“Gloria” was Chile’s official submission for this year’s foreign language Oscar — it didn’t make the cut, no fault of the film — and if voters had the eyes to see it, the movie might have made a run at best actress, too. It’s a character portrait of a kind of woman mainstream media barely notices: divorced, hovering around 60, kids grown, not especially interested in self-pity. Another country (ours, for instance) might have tried to make a feminist hero out of her or contrived a cozy romance. Director Sebastian Lelio is content to just watch her.
And why shouldn’t he, given the sneakily delightful presence of Paulina Garcia in the title role? Gloria is comfortable in her little Santiago life: She holds down an office job, has a nice apartment, sees her daughter (Fabiola Zamora), single-dad son (Diego Fontecillo), and grandson often. She has a face that looks worn with disappointment but lights up easily; behind those big, red “Tootsie” glasses is a mind both resigned to and tickled by the world. An early scene of Gloria driving to work while singing along to a cheesy love song on the radio wins you over, then and there.
Of course she’s lonely — aside from the crazy neighbor’s hairless cat that keeps sneaking into her apartment, Gloria’s most faithful companion is her housekeeper (Luz Jiminez). But she goes to singles mixers just for something to do, and one night comes home with Rodolfo (Sergio Hernandez), a courtly older divorcee. The sex — once Rodolfo removes his girdle — is lusty and satisfying, and it will probably horrify audiences under the age of 30.
If the movie’s about anything, it’s about the tension between what we owe our families and what we owe ourselves. Gloria’s daughter is preparing to move to Sweden with her ski-bum boyfriend, yet the frayed tenderness she feels toward her mother and the estrangement she still feels toward her father (Alejandro Goic) tells us how much baggage she’ll be bringing along. Gloria’s new beau has only been divorced for a year and is still attached, emotionally and financially, to his wife and grown daughters. Lelio and his co-writer Gonzalo Maza know that no one’s perfect and everyone’s human, Gloria most gloriously.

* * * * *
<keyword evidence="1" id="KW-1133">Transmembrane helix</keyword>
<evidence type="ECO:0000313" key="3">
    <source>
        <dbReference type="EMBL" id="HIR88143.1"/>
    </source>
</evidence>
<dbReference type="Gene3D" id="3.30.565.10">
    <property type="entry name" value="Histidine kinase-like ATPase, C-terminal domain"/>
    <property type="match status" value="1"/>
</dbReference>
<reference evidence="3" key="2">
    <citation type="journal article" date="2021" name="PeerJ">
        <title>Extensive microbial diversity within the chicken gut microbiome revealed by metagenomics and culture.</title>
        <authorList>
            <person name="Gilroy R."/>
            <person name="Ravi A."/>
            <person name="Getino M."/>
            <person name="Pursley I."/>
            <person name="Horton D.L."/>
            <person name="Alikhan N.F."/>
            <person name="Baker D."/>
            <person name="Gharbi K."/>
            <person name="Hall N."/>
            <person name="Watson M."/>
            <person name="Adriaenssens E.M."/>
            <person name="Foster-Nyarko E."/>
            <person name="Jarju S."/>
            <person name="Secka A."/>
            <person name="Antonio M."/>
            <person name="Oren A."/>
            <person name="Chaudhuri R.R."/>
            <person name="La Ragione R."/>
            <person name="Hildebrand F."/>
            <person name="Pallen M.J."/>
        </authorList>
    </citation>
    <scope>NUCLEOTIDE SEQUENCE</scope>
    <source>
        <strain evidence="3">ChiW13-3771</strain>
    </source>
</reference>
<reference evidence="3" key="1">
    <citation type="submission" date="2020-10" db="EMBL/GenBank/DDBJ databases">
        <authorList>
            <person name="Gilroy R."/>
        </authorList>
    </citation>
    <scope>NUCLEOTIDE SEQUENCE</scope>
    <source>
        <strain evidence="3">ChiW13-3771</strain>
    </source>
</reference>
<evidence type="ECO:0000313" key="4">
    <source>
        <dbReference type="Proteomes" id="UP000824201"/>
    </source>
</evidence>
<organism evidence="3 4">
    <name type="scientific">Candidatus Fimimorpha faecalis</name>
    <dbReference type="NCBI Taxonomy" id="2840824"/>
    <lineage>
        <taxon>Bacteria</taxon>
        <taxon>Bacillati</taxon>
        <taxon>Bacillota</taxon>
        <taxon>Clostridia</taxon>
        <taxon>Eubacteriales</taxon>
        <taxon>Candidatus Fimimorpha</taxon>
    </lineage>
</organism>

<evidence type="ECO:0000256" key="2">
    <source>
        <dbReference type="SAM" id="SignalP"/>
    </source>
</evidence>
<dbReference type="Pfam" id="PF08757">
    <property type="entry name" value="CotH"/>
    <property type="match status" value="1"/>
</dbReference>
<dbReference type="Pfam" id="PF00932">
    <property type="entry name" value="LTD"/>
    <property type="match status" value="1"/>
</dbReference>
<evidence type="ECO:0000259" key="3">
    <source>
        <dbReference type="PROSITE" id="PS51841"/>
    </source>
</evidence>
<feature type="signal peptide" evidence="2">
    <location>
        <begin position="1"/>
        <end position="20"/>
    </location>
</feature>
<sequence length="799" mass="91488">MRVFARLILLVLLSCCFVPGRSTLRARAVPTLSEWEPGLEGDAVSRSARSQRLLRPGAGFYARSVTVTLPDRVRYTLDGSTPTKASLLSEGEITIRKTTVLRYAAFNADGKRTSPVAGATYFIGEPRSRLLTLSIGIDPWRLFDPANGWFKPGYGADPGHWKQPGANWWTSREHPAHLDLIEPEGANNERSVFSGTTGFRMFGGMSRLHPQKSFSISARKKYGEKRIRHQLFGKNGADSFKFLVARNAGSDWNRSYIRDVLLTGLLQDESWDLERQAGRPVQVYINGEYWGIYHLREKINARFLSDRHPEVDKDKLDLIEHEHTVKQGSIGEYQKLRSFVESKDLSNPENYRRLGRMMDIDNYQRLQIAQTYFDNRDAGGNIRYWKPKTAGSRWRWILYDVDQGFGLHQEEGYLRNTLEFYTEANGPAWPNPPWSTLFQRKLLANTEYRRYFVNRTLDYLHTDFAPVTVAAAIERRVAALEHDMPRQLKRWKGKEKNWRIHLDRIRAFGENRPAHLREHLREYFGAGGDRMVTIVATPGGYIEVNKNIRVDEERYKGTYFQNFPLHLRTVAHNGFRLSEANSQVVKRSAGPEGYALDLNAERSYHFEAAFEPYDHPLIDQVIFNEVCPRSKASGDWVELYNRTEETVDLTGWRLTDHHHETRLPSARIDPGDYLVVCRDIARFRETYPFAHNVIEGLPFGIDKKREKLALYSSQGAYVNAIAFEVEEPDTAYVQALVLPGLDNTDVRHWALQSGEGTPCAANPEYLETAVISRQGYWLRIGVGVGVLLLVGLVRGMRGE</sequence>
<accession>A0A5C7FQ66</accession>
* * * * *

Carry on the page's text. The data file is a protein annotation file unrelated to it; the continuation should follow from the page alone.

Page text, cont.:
The movie quietly celebrates the daily work it takes for a person, any person, to keep dignity and humor intact when the hour gets late and the men still act like babies. A retired naval officer — the movie touches on the bruise of Chile’s political past with the right amount of pressure — Rodolfo has a macho pride that sends him off in a snit during a dinner with Gloria’s family. “Grow a pair,” she tells him, and Garcia gives the line a mixture of brusqueness and hope. The man’s a pill, but he’s all she has. Is that enough? Is it better to stand alone, even if one has the strength?
Thanks to Lelio’s direction and Garcia’s wearily lived-in performance, we see Gloria more clearly than she does, for better and for worse. What’s ultimately most moving is the heroine’s rumpled faith in the validity of her own experience. “Gloria” pulsates with music — that swooning radio pop, a gorgeous Antonio Carlos Jobim song — and it finally brings on the tune that’s been playing in the back of your head all along, not Laura Branigan’s disco version of “Gloria” but the Umberto Tozzi original. If there’s no one to dance with, do you dance by yourself? The film answers with a double-edged affirmation that lingers long in the memory and the heart.